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Fast Take   by Dwight Drum
Web work by Larsen & Drum    Images by Drum
Mike Rowe of 'Dirty Jobs' does clean NASCAR work
 

When most of us go to work we perform the same duties every day. That’s efficient and that’s also potentially boring. The best advice by most successful people is to find and do something you love and let the money follow. When your occupation is also your chosen life’s work, it’s like getting paid for what you love to do and not much like work. Sometimes that select vocation is even more time-consuming and absorbing than a routine job, but that’s customary.

Popular TV personality Mike Rowe has filmed 248 episodes of ‘Dirty Jobs’ for the Discovery Channel and it might seem that the sum of his repulsive tasks would never equal fulfillment. Ah, but Rowe is doing what he loves, producing video. Rowe took time out of his busy schedule to star in a coveted role that is a big part of the NASCAR Sprint Cup Series.

During the 2009 NASCAR finale at Homestead-Miami Speedway Rowe had the clean job of Grand Marshall which included announcing the traditional words to start the race – “Drivers, start your engines.”

Rowe completed his job with enthusiasm and high voice volume. Engines roared and the race commenced.

Reporter Dwight Drum got questions to the smiling Rowe.


 

What do you like best about doing TV?
“I like the fact that no two days are ever the same, ever. Never.”

How did you get involved in the ‘Dirty Jobs’ series on the Discovery Channel?
“It’s a long story, but basically I’ve been in the business for a long time and I wanted to do a show about work for my granddad. So we got a couple specials on the air and people started watching. Now I’ve done 248 jobs and I’m not sure how to make it stop.”

You look like it’s just natural. Is it hard work too?
“Everything is hard. It’s pretty natural. I mean TV is a big old, fat, sloppy lie in the first place, but we keep it as honest as we can. Look you can’t fake broken bones, blood, crap or tears. We got plenty of those too.”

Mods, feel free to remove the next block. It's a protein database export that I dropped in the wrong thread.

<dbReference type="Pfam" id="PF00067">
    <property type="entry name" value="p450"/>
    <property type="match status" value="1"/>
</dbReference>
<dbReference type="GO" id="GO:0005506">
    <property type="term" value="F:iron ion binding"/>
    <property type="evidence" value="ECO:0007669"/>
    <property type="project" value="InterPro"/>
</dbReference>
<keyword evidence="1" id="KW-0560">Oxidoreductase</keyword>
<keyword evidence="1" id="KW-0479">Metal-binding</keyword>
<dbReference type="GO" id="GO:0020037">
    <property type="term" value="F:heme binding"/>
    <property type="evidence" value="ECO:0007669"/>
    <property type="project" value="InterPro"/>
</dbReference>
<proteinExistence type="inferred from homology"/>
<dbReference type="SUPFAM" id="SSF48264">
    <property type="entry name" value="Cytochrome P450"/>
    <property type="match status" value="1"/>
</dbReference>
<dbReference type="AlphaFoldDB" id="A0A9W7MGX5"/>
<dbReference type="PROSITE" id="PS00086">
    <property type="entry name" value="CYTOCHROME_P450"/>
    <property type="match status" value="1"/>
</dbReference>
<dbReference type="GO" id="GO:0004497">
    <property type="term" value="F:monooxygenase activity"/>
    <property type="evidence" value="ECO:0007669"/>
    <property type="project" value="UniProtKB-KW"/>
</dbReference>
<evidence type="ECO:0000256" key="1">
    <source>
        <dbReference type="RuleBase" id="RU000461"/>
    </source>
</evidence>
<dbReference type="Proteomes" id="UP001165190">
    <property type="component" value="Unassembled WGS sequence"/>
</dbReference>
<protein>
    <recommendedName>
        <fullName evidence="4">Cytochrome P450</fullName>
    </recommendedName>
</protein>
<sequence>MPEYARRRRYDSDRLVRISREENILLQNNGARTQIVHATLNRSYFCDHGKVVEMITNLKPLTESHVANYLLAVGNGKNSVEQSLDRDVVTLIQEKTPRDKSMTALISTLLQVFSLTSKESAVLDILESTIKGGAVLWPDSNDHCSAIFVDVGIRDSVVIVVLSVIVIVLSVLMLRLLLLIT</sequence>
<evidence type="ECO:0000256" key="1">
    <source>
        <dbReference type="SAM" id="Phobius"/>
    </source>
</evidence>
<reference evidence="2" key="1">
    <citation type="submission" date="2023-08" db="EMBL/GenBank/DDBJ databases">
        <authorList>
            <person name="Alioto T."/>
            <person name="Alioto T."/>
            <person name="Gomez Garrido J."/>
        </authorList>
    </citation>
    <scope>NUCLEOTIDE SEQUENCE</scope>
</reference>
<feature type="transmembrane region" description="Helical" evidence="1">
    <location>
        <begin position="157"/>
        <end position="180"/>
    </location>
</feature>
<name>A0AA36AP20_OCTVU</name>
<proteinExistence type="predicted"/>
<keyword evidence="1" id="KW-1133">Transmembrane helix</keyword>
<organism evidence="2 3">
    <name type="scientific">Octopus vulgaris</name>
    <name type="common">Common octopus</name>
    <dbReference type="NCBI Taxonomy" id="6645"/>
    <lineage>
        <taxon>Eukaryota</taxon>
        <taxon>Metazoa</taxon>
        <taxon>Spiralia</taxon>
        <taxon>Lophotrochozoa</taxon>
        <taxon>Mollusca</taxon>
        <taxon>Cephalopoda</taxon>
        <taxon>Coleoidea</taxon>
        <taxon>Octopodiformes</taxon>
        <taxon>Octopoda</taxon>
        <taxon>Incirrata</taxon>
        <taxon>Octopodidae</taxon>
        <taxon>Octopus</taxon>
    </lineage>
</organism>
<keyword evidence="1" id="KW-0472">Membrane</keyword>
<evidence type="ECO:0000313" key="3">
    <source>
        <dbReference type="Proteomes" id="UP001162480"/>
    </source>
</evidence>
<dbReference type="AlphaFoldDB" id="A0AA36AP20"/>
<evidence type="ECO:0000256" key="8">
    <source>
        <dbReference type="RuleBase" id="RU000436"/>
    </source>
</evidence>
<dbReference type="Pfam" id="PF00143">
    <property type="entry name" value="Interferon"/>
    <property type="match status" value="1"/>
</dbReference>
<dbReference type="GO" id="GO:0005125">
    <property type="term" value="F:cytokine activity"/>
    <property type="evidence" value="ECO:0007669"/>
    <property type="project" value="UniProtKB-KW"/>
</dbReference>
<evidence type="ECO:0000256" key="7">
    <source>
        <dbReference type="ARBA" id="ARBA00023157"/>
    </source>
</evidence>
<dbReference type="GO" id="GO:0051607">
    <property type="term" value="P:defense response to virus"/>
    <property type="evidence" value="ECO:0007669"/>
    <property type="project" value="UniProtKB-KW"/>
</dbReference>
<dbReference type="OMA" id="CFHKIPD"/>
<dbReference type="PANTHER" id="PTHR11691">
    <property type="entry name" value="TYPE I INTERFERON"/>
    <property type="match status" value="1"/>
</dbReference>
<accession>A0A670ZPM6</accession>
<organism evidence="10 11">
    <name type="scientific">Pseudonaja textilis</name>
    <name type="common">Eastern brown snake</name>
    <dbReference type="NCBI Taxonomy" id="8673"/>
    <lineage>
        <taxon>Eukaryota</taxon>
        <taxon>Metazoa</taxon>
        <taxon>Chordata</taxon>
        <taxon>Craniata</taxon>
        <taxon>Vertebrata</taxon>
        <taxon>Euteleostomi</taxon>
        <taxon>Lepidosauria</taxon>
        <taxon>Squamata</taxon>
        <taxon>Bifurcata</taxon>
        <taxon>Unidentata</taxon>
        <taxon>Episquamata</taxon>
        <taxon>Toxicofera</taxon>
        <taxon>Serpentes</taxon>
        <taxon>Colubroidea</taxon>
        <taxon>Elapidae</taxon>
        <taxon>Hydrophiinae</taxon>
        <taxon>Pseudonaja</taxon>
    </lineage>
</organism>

Do you ever get used to what you are doing?
“I’ve never been used to anything. Never.”

Whose crazy idea was it to come up with the show format?
“Nobody to blame but me I’m afraid. Well, I called up George Plimpton, but he was dead so I didn’t think he’d mind.”

NASCAR drivers have to have seat time to know their skills. What prepares you for the dirty jobs you do?
“That’s a great question and the honest answer is nothing. We really wanted the show to live up to the name reality – not the way it’s become associated with so much programming, but to really be an honest show. The more you prepare, in TV anyway, the less honest you can be. The more produced the program becomes, the less authentic it becomes. The more you rehearse, the more you study, the more takes you do, the more scouting – all of those things in a weird way are counterintuitive to what I think viewers want to see, and certainly to the kind of TV that I would like to make. So the short answer to your question is none. I really want to – to the extent that I’m able – show up with the viewer’s point of view and experience whatever it is for the first time.”

What are your thoughts about NASCAR drivers now after attending this racing event?
“They're athletes. The bottom line is that they are athletes. A lot of people in the county don't really understand that all great athletes are just a product of their ability to focus and stay completely driven for a period of time. Whether it’s three and two and you're up at bat or whether it’s fourth and long or whether you're making a few hundred left turns. It’s focus.

“These guys are amazing. They're amazing mental athletes and physical too. It’s 110 degrees in that cab. I couldn't do it. How they do it, beats me. It’s fun to watch though.”


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